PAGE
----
I have a confession to make: I’m a closet introvert. Yes, I said it: introvert.
In business, this can be a dirty word. Introversion is usually associated with shyness, insecurity, and a sudden obsession with one’s shoes when attending parties. Unfortunately, these stereotypes are a complete misrepresentation of what an introvert actually is.
According to psychologists, introversion is simply a method by which one recharges their internal energies through reflection and/or solitude. In other words, introverts go quiet to get energized. For more on this see Susan Cain’s Quiet. Extroversion is also a recharge-driven behavior. The only difference is that extroverts tend to find their energy by interacting with larger groups of people. In other words, extroverts go social to get energized.
So why do introverts have to hide their true natures when attempting to build their professional networks? Or more accurately, why do we feel we have to?
Business is a networking game, entrepreneurship even more so. You have to know a lot of the right kind of people to be successful. And networking events are notoriously big, loud, social milieus. For introverts like me, who quickly run out of gas in these situations, these events can be harrowing. We develop this stigma that we’re not doing enough, talking enough, shaking enough hands, or exchanging enough business cards. It’s not that we’re shy, it’s that we worry other people will think we are. So we go against our own grain. We try to be even more outgoing. Of course, this is not the answer.
I had to learn this the hard way. I would burn out thirty minutes into a meetup or networking event, then go home feeling like a failure who didn’t have what it takes to make it as an entrepreneur. This happened several times before I finally accepted my true nature and discovered the secret entrepreneurial advantages introversion offers. Yes, that’s right: introversion is actually an entrepreneurial advantage.
Here are the three secrets I used to turn my perceived weakness into an enormous strength, building a strong, supportive professional network as a result.
1. Be Selective
You don’t have to go to everything. You don’t have to meet everyone. In fact, you shouldn’t. Not everyone is going to be helpful. When building your network, quantity is good, but quality is better. So when it comes to deciding which events to go to, be selective. Pick the ones where you have the greatest likelihood of meeting someone in your specific domain or who can help you solve whatever problem you’re currently working on. Go to the event with the goal of meeting that one invaluable person. Your focus is your strength. While others are exchanging their tenth business card with someone they are highly unlikely to ever contact again, you’re talking quietly with someone that will become a genuine colleague, advisor, or friend.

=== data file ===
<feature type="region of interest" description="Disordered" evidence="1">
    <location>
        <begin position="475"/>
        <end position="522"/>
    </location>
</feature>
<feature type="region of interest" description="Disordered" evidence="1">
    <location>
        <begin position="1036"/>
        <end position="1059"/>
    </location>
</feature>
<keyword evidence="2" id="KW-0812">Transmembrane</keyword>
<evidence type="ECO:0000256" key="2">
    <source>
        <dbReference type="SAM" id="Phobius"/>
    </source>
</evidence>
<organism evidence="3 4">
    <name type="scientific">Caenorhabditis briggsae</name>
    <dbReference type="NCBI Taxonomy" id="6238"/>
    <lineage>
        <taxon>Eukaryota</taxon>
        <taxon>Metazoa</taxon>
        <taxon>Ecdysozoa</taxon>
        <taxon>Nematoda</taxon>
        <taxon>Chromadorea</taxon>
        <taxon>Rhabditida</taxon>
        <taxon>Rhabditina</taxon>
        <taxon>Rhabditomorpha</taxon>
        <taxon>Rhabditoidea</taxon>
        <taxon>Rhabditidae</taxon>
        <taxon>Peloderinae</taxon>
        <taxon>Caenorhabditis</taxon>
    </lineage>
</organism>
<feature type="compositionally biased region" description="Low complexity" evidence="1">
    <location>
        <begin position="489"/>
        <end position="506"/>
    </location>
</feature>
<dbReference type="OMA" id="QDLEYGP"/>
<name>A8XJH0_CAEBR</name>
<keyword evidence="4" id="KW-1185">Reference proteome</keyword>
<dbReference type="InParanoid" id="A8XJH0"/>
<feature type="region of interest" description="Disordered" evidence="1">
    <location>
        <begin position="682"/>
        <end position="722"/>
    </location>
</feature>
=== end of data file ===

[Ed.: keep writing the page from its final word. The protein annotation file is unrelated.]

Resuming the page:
2. Take breaks
If things get a little “stuffy” in the convention center, the bar, or the conference room, step outside for a couple minutes alone. You’d be surprised by how well this works if you do it regularly. A 3-5 minute break for relaxing your breath and checking in with yourself can give you the mental stamina to make it through several hours of networking. So take a “smoke break” without the smokes. I like to find a quiet space outside the venue and pop in a breath mint. I take a few deep breaths and reflect on how things are going. Am I talking to the people (or person) I want to? Who should I talk to next? By the time I’ve finished the mint, I’m usually recharged and ready to head back in.
3. Invite others into your fortress of solitude, one lucky person at a time.
When Superman needed a power-up, he would fly off to his fortress of solitude, a magical ice cave in the middle of nowhere that only a select few ever got to visit. Who wouldn’t want to be one of those rare invitees? What a privilege that would be! Well, guess what? Your own personal fortress of solitude can be just as magical to those without your powers of introspection and contemplation.
When you include another person in what fascinates you, what makes you think, what drives you in your entrepreneurial passions, it can be a welcome relief from the people who brag about their accomplishments or tell silly stories about their last job. This is a mutual win for you and your guest. When you bring just one person into your world of reflection, he or she can be a catalyst for the conversation you already have going on in your head. And rather than expending energy to maintain it, you can even use that conversation to recharge yourself in the middle of a densley populated event.
Be selective, take breaks, and share your “solitude” with one worthy person at a time. With these three secrets, I’ve harnessed my inner introvert and used the strengths that come with it to form deep, lasting connections. You can, too. Try it. Then tweet me @HowWeLearn. I’d love to hear how it goes.
|About the author||Adam Lupu||@HowWeLearn|
|Adam Lupu is a Learning Architect designing and building new structures in education and technology. While starting his own learning technologies company, Adam serves as Chief Learning Officer at Mobile Makers, and consults for Chicago-based The Starter League and international non-profit Global Playground. A ten year vet of teaching and learning, Adam has a Masters in Learning Sciences from Northwestern University and can be found blogging at AdamLupu.com, tweeting @HowWeLearn, or proudly shouting "Maybe next year!" outside Wrigley Field.|
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